The relationship of Sapinda arises according to Mitakshara by propinquity or community of blood. Under the Dayabhaga it arises utilizing Pinda offerings to deceased ancestors. The spiritual benefit is the criterion for heirship under the Dayabhaga while consanguinity (blood relationship) is the guiding principle under the Mitakshara.
     
  7. Survivorship:
    Brothers who have inherited property from their father have a right of survivorship in the Mitakshara joint family. The Dayabhaga does not respond to any right of survivorship and the brothers hold in quasi- severalty with the full power of alienation.

Conclusion
It can be concluded that the Mitakshara system is Conservative. It provides good security in difficult times as a member can rely on the joint family. However, sometimes a member can become a parasite.

Hindu Law is the most ancient law in the world. Originally Hindu Law was created to satisfy every need and welfare of the people. The assets of the idea for Hindu Law are Shruti (phrases of God), Smriti(text), customs (vintage practices), commentaries, and digest.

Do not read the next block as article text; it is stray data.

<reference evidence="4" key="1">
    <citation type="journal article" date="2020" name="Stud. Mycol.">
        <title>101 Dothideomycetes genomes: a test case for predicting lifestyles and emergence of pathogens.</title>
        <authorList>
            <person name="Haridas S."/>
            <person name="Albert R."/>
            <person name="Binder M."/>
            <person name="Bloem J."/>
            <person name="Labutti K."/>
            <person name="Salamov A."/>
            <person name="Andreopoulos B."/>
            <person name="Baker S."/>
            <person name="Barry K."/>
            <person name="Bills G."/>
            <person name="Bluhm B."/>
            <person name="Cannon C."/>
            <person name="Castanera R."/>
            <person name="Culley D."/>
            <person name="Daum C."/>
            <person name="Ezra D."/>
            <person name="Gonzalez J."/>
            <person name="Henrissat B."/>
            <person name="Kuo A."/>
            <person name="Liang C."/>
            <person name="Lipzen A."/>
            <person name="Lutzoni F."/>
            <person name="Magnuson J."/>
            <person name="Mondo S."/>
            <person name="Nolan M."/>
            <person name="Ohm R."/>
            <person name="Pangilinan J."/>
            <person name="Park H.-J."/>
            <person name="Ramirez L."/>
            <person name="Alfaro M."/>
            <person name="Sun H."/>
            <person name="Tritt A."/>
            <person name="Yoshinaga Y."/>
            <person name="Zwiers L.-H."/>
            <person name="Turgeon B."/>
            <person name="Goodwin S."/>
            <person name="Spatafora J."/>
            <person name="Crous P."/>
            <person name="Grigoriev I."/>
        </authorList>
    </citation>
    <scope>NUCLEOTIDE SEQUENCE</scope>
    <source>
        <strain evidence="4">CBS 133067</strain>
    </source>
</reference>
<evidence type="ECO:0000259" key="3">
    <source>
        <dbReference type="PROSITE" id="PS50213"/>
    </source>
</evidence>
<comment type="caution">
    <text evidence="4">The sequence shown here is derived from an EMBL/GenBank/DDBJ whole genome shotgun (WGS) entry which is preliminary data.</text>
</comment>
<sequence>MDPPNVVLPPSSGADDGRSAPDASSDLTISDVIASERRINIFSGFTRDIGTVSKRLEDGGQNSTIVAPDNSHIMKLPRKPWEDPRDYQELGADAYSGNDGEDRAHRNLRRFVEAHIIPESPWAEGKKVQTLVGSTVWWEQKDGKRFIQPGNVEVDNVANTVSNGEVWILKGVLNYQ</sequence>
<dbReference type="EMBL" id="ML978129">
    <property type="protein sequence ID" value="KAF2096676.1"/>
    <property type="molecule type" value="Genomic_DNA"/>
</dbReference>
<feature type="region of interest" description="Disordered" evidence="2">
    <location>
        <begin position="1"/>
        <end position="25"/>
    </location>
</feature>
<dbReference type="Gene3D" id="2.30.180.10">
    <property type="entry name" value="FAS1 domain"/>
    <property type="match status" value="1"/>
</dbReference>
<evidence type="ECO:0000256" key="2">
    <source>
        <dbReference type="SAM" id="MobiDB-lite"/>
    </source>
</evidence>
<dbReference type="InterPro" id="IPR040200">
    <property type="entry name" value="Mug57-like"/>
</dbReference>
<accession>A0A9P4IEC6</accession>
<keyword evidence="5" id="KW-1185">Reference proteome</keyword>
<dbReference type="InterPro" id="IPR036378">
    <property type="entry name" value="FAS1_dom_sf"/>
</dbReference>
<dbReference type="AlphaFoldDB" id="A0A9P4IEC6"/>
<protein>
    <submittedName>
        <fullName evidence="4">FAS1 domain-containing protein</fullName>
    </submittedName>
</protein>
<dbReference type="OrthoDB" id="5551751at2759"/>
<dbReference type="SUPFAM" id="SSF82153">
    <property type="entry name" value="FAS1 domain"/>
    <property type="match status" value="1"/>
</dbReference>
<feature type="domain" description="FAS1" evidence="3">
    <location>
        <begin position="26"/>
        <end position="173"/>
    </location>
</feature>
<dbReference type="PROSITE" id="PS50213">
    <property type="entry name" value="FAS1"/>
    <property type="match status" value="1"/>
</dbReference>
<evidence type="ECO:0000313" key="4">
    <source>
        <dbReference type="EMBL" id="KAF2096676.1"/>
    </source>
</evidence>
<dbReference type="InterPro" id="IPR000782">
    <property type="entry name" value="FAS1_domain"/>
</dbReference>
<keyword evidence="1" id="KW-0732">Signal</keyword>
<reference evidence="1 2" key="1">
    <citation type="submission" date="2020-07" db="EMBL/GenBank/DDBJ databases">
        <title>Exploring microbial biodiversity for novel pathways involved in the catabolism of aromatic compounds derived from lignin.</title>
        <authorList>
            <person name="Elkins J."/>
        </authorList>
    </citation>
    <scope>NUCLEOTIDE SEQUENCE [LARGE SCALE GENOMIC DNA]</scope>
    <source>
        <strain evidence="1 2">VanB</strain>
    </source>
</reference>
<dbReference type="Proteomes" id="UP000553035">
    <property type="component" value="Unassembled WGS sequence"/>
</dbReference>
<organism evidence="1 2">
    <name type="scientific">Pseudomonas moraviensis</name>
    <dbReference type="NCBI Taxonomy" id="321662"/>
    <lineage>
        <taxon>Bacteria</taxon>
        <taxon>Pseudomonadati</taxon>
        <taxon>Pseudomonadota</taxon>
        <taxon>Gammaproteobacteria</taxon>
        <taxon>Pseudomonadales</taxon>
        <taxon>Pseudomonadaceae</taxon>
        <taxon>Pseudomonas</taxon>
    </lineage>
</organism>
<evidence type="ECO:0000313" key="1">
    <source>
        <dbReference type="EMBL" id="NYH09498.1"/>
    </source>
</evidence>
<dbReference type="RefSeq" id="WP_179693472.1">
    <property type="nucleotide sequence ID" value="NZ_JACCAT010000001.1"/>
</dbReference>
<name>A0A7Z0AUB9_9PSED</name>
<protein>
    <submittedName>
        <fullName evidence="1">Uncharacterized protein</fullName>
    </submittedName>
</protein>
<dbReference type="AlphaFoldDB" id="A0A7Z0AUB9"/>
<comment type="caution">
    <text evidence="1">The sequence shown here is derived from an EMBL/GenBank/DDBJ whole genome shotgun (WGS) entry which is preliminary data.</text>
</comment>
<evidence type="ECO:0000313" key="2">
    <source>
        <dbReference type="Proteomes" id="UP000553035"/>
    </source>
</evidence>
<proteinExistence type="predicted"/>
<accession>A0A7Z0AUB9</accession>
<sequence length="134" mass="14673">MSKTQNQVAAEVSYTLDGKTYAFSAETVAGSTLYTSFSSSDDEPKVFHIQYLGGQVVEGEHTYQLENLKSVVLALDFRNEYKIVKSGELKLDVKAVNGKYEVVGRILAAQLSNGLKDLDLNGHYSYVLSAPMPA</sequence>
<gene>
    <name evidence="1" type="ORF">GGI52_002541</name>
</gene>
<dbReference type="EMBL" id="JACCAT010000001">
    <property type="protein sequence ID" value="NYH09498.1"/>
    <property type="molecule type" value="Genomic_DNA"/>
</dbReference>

The codified law and uncodified law are two types of Modern Hindu Law. Codified law administers each Hindu. The concepts of schools of Hindu Law do now no longer exist in codified law, however, it exists in uncodified Hindu Law. Vedas and Smritis had been the forms of sources in which, many pupils all-round India, wrote the commentaries which shaped the idea for schools of Hindu Law.

With the improvement of the Smriti got here the disparity in opinion among commentators and interpreters. There turned into no authoritative role of regulation, despite the fact that diverse codes had been developed. An authority will be regular in a single a part of India and absolutely rejected in different elements of India. Persons who regular one authority had been probably now no longer to simply accept different authorities. Thus, different schools of thought emerged.

Schools of thought refer to the divided opinions on a subject matter. Thus, schools of thought on Hindu law refers back to the various and divided opinions on the policies and principles of Hindu Law. Unlike statutes, they may be now no longer codified. They do now no longer have the force of law. However, they affect the minds of the legislature or lawmakers.

References:
  1. Family Law Lectures: Family Law II Book by Poonam Pradhan Saxena
  2. Family law by Mulla